FIG. 2 illustrates a schematic of a prior art control signal generator denoted generally at 20 and connected to selectively-illustrated componentry within an ECL output buffer circuit 21. Control signal generator 20 may be implemented within control signal generator 16 discussed above in connection with FIG. 1. Control signal generator 20 includes an input 22 which is connected to a CMOS inverter which includes a p channel transistor 24 and an n channel transistor 26. In particular, input 22 is connected to the gate 28 of p channel transistor 24 and the gate 30 of n channel transistor 26. The source 32 of p channel transistor 24 is connected to a first node 34. The drain 36 of p channel transistor 24 is connected to a second node 38. The drain 40 of n channel transistor 26 is also connected to second node 38. Node 38 provides the voltage control signal VCS to ECL output buffer circuit 21. The source 42 of n channel transistor 26 is connected to -5 volts.
ECL output buffer circuit 21 includes a pair of differentially coupled bipolar junction transistors (BJTs) 44a and 44b. The collectors of BJTs 44a and 44b L are each connected to a respective resistor 45a and 45b which is further connected to ground. The collector of BJT 44b is also connected to a third node 47 which is connected to output circuitry (not shown) as known in the art. The emitters of BJTs 44a and 44b are connected to a current source 46 which is further connected to -5 volts. The base of BJT 44a is connected to second node 38, and therefore is operable to receive VCS. The base of BJT 44b is connected to receive a base threshold voltage,
The operation of prior art control signal generator 20 and ECL output buffer circuit 21 is as follows. In general, a CMOS signal is connected to input 22 in order to generate a corresponding control signal, VCS. In particular, when a low CMOS signal is received at input 22, p channel transistor 24 conducts while n channel transistor 26 does not conduct. Current is drawn through resistor 45a and p channel transistor 24 to the base of BJT 44a. The flow of current establishes VCS at a voltage dependent on the resistance of resistor 45a. This voltage is compared with VBTH, and the respective transistor 44a or 44b having the h base voltage will conduct. In particular VBTH, is established lower than VCS when VIn is low. Therefore, when VIN is low, VCS is greater than VBTH and transistor 44a conducts while transistor 44b does not. As a result, the current of current source 46 is pulled through resistor 45a rather than resistor 45b . Thus, the voltage drop across resistor 45b is relatively small and third node 47 is at a potential only slightly lower than ground. This potential is then utilized to provide a high ECL output signal.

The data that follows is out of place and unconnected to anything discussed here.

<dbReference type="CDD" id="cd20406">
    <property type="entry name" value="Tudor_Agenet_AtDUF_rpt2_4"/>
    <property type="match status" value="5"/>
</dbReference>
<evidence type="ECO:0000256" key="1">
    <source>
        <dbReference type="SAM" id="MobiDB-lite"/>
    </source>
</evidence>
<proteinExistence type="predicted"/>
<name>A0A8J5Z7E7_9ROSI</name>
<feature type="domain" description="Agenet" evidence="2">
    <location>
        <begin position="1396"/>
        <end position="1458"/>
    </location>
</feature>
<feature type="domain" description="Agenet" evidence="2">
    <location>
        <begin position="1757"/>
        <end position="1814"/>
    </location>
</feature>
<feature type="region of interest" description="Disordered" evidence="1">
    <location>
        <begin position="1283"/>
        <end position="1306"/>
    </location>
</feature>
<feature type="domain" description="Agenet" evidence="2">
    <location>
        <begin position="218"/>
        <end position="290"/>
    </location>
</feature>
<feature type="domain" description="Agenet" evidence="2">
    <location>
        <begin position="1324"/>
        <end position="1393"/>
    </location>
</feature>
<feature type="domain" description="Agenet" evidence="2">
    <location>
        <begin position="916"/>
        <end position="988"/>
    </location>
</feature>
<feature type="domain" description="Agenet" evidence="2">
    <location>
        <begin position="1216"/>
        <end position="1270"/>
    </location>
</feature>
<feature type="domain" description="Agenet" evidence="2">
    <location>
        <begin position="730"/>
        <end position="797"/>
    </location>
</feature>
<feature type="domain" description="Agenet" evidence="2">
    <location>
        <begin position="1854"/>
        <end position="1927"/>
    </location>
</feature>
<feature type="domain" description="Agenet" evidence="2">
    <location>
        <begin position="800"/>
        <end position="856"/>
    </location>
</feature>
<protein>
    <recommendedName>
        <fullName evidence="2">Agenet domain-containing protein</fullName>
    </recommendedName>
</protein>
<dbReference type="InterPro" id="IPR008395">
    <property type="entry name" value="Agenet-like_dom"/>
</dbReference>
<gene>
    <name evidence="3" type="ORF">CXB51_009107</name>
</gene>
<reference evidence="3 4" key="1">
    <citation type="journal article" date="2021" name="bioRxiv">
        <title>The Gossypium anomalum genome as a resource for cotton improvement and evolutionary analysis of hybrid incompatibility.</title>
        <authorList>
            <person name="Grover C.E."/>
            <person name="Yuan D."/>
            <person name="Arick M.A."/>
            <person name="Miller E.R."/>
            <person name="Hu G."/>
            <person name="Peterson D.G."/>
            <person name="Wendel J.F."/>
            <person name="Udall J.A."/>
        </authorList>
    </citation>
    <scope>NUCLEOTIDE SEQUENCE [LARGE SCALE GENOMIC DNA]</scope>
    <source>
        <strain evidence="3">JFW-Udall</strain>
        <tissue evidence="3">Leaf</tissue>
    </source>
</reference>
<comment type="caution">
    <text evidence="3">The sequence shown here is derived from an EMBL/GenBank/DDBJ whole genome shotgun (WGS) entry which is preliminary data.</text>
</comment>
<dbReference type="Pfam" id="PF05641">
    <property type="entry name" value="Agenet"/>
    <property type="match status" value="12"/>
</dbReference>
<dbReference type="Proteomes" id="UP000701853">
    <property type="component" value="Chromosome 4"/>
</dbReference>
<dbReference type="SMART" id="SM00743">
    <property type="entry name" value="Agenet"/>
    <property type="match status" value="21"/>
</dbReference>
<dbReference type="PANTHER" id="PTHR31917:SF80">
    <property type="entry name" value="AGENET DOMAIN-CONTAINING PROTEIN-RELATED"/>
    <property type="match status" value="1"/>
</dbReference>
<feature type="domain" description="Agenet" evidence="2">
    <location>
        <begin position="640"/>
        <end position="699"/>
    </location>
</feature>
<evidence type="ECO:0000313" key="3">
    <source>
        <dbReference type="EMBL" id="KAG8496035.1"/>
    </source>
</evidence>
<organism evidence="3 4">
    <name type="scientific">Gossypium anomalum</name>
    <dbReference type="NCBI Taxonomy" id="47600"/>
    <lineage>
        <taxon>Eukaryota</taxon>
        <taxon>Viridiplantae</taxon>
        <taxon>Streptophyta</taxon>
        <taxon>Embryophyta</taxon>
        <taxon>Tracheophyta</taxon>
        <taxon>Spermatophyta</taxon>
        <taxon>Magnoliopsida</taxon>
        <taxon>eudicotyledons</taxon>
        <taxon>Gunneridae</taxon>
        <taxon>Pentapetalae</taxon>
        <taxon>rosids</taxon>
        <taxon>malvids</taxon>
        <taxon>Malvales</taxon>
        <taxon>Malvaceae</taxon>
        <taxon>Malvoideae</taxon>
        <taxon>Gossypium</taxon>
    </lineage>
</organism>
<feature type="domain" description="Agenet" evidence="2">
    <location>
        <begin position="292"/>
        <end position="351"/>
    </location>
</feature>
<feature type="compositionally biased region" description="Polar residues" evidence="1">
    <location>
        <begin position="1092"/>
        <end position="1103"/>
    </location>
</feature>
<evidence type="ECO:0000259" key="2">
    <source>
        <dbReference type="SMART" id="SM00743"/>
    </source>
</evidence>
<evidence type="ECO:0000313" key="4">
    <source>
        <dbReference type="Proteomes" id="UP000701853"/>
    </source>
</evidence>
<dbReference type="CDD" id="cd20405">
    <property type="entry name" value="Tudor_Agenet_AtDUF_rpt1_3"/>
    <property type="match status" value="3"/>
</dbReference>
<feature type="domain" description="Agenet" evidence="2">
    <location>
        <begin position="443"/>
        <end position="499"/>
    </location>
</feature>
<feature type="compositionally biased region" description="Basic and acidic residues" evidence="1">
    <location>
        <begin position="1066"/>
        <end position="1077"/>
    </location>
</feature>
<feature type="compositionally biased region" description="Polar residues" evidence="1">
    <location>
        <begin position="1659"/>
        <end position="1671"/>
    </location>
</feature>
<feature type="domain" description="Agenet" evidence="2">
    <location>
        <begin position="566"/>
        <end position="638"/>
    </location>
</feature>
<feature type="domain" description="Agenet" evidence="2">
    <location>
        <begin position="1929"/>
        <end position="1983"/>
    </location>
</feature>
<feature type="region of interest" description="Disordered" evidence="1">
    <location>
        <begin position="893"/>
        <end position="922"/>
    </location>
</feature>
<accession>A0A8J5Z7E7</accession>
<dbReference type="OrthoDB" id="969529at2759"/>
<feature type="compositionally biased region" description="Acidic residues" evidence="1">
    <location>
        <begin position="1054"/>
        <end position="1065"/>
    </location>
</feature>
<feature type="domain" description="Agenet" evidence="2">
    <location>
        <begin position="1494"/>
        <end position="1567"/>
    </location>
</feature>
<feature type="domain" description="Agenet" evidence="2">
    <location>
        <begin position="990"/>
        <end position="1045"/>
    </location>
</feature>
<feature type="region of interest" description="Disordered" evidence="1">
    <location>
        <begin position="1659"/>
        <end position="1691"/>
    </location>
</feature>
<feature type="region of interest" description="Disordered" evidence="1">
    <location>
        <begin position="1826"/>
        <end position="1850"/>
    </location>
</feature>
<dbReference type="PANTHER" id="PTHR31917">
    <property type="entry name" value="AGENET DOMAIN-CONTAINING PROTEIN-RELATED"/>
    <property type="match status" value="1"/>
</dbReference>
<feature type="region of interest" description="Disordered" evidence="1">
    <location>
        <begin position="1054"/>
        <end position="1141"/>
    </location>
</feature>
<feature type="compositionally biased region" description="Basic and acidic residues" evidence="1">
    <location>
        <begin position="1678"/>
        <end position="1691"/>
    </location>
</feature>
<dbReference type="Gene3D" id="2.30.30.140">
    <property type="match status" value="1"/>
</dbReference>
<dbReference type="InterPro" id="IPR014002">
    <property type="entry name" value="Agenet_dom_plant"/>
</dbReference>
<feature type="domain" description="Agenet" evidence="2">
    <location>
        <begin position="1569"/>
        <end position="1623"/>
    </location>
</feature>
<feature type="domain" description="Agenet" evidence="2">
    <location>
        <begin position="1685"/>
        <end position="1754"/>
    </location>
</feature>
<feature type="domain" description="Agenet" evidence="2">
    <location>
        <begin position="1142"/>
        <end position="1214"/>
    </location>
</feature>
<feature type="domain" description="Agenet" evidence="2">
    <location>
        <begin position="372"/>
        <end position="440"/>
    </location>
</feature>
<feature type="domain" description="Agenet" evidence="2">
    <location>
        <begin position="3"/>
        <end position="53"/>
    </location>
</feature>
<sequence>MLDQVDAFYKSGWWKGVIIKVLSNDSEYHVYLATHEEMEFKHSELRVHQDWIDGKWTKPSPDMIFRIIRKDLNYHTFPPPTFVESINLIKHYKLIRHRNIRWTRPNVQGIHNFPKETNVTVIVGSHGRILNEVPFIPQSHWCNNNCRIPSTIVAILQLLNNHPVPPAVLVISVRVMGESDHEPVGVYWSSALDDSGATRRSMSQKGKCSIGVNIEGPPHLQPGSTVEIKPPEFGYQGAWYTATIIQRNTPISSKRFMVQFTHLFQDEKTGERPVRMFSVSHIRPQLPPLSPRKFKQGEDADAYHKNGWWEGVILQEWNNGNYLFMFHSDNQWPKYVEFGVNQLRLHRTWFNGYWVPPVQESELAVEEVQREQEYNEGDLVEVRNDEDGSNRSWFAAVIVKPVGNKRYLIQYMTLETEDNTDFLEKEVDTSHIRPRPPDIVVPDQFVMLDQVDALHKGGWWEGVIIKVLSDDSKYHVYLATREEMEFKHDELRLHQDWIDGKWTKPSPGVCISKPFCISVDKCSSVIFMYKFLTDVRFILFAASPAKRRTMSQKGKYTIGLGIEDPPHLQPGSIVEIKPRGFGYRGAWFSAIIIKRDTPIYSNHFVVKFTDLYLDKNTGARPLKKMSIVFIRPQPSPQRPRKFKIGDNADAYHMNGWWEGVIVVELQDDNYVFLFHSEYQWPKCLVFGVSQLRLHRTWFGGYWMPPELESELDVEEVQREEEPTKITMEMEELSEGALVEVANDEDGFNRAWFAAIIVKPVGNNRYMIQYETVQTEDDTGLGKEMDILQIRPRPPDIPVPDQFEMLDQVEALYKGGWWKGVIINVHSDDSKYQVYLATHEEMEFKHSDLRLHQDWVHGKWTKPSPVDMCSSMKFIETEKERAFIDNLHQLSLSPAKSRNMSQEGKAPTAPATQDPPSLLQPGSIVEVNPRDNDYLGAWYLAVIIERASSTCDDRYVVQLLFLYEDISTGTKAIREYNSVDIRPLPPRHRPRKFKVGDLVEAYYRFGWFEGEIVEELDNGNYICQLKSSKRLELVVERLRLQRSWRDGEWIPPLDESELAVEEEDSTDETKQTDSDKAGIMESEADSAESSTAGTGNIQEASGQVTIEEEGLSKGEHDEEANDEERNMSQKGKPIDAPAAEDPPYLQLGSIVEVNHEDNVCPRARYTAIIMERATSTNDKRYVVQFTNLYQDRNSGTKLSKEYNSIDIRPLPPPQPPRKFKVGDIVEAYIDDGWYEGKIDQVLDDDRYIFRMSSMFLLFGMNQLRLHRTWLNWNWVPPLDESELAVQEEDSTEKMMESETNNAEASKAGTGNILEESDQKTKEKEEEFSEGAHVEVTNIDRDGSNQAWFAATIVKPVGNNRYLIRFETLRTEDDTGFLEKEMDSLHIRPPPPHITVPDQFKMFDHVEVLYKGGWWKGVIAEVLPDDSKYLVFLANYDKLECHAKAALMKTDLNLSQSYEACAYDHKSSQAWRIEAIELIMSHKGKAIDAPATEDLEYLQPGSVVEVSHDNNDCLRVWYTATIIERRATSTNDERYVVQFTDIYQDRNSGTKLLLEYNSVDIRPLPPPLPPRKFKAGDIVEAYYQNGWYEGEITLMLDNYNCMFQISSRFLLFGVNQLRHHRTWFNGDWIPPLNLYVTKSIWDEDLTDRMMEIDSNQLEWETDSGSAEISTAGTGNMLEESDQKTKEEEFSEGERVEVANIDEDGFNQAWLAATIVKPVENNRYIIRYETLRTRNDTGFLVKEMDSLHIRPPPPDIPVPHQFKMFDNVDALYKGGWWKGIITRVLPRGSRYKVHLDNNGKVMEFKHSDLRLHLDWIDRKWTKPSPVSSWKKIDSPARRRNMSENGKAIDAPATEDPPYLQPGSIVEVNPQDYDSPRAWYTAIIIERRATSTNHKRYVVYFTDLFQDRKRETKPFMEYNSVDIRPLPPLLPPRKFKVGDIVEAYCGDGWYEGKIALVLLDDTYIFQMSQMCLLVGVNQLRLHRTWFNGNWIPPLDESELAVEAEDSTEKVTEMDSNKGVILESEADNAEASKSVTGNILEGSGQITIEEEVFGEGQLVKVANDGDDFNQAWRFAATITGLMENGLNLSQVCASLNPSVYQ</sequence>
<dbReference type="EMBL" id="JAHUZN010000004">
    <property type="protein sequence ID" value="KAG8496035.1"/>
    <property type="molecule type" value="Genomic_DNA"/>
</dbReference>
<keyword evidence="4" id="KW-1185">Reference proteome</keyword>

When a transition occurs from the input signal connected to input 22 going from a logical low to a logical high, p channel transistor 24 is turned off while n channel transistor 26 is turned on. Accordingly, second node 38 is connected through n channel transistor 26 to -5 volts. As a result, VCS is low, BJT 44a turns off and BJT 44b turns on. Consequently, the current IIS from current source 46 is pulled through resistor 45b causing a substantial drop across resistor 45b. Accordingly, the voltage potential at third node 47 is significantly reduced. This reduced potential is then utilized to provide a low ECL output signal. From the above, it may be appreciated that during a low to high transition on input 22 the transition delay associated with prior art control signal generator 20 and ECL output buffer circuit 21 generally may be attributed to the speed of n channel transistor 26 which connects the base of BJT 44a to -5 volts and to the speed of BJT 44a as it turns off.
In comparison, a transition from a high level to a low level on input 22 causes p channel transistor 24 to turn on and n channel transistor 26 to turn off. During this transition, the base of transistor 44a must be pulled upward on the order of approximately 2.9 volts before BJT 44a will begin to conduct. Because p channel transistor 24 is connected through resistor 45a to ground, there is a necessary delay in the time required to pull up this base to an appropriate value. As a result, a significant propagation delay occurs when the input signal connected to input 22 incurs a transition from a high to low signal. The present invention provides for an improved propagation delay for both high to low and low to high transitions of the input of a CMOS to ECL translator circuit.
The preferred embodiments of the present invention are illustrated in FIGS. 3-5 of the drawings, like numerals being used to refer to like and corresponding parts of the various drawings.